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From the second video, it appears that the ship spent quite some time at only a moderate list (20 degrees or so) and with decks well out of the water, rather than going over at-all quickly.

 

So as to why anyone would be trapped below would seem a question.

 

Hopefully it will turn out that most or all of the unaccounted-for persons simply never were aboard, or were aboard but escaped safely and, well, just haven't been accounted for.

 

As for the captain being arrested, my understanding is that this has no real implication: it's just what they do there in cases at all like this.

 

I do have to say that it's a poor show of him to have left the ship so long as there was any rescuing to be done that he could direct or aid. What was his rush? Was starting to get hungry, and the food service staff had already vamoosed?

Looking at the photos of it on the 20 deg list looks like the power was out, No lights inside seem to be going. Only the lights that you want for using the life rafts are going and they should be able to be supplied from a deck level emergency generator.

 

The boat went down in hours, I actually think they did a fairly good job of getting 4000+ of in the dark.

 

The news reports keep metioning the "Icy waters" Does anyone know what water temps are there? Cold yes but icy?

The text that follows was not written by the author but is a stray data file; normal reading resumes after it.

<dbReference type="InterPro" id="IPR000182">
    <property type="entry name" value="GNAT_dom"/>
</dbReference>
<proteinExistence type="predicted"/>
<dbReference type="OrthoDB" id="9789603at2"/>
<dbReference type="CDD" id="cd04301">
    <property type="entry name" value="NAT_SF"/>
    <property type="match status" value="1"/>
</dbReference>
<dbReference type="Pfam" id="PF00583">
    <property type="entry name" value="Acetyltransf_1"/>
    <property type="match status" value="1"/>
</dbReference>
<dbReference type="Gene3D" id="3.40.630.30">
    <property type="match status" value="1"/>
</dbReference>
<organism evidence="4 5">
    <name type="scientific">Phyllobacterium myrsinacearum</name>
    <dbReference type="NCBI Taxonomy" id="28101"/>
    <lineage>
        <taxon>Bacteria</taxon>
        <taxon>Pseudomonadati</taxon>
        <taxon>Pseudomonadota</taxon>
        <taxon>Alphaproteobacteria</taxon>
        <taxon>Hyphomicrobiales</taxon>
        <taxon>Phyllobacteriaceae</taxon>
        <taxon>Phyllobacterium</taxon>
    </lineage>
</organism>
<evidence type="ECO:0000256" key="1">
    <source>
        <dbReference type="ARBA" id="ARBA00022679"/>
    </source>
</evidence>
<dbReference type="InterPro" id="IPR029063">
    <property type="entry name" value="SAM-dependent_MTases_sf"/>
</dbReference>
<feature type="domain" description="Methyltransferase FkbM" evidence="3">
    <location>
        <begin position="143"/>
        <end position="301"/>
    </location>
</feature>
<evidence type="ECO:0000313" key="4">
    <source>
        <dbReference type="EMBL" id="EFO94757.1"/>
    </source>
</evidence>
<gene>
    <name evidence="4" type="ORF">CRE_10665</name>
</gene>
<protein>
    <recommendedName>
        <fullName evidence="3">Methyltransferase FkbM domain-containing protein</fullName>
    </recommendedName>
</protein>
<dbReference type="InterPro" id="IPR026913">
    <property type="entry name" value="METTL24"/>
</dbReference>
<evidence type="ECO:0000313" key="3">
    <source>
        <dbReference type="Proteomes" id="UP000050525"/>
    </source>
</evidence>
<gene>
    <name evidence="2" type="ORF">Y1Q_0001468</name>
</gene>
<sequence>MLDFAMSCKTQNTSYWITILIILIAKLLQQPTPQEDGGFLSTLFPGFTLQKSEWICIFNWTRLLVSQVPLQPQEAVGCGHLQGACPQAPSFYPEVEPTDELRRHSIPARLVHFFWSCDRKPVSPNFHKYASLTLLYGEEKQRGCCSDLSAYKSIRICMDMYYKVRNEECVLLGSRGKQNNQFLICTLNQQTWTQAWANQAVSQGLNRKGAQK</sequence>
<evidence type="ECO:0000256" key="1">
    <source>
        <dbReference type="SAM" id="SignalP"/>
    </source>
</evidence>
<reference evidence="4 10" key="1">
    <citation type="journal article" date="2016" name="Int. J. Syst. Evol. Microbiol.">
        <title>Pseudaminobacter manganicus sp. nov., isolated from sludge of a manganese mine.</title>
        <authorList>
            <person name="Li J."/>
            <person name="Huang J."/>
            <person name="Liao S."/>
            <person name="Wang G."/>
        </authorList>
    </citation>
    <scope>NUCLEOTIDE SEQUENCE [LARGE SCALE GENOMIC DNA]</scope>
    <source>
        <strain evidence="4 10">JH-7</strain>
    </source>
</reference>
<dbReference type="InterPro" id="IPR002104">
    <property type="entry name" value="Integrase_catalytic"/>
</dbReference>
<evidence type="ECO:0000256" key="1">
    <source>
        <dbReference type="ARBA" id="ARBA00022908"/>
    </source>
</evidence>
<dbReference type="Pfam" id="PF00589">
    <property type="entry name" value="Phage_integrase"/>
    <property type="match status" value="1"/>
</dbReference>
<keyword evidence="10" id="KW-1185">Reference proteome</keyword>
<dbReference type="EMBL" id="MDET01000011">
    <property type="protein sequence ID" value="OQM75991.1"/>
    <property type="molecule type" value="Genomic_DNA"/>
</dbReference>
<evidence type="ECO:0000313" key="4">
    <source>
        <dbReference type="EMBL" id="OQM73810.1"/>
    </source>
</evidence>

passenger ships are designed so that they can be kept reasonably upright even with a majot hole in one side, by progressive flooding of the other side. this is critcal as passenger vessels need all the boats on BOTH sides in order to take of the passengers and crew. cargo vessels on the other hand have sufficient life boat capacity of EACH side for the full crew (obviously a lot easier for 25 instead of say 4000)

 

the first question i'd be asking is why the ship has gone right over in the way she has ? maybe the crew didn't hang around to manage the flooding properly ?

 

cheers,

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If they lost less than 100 ( aprox. 4 percent) we are very lucky.

 

I agree with this.

 

Over 4000 people successfully deployed to lifeboats and safely moved to shore - that's a huge achievement. An accurate count of survivors and suspected count of the missing immediately after the disaster - bravo. That is no small task.

 

In any emergency there are going to be some people who go to the wrong places and end up in the drink or down below. If it's only a few people or even a few dozen, that has to be expected, I would think.

 

There will also be survivors who complain about chaos. Yeah, your fucking ship got holed and sank! Did you expect it would be like a ride at Disneyland with an organized que, step on, sit down and step off with a happy voice over the intercom telling you what to do at every step of the way?

 

There's a lot of information still to come but from what I see so far, well done to the crew who got so many people successfully onto dry land.

 

Looks like every lifeboat on the side above water was successfully deployed.

 

As to why this happened, I look at it this way: thousands of these big shitters plying the waters of all corners of the planet. What could possibly go wrong, right? Some of these cattle barges are going down to Davy Jones's Locker, no matter what.

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Hacks on the Tv news are 'astounded' that this should happen in the 21st century.

 

The sea is under-estimated by 90% of the population

 

Passengers ask for their money back when it is rough and it spoils their holiday!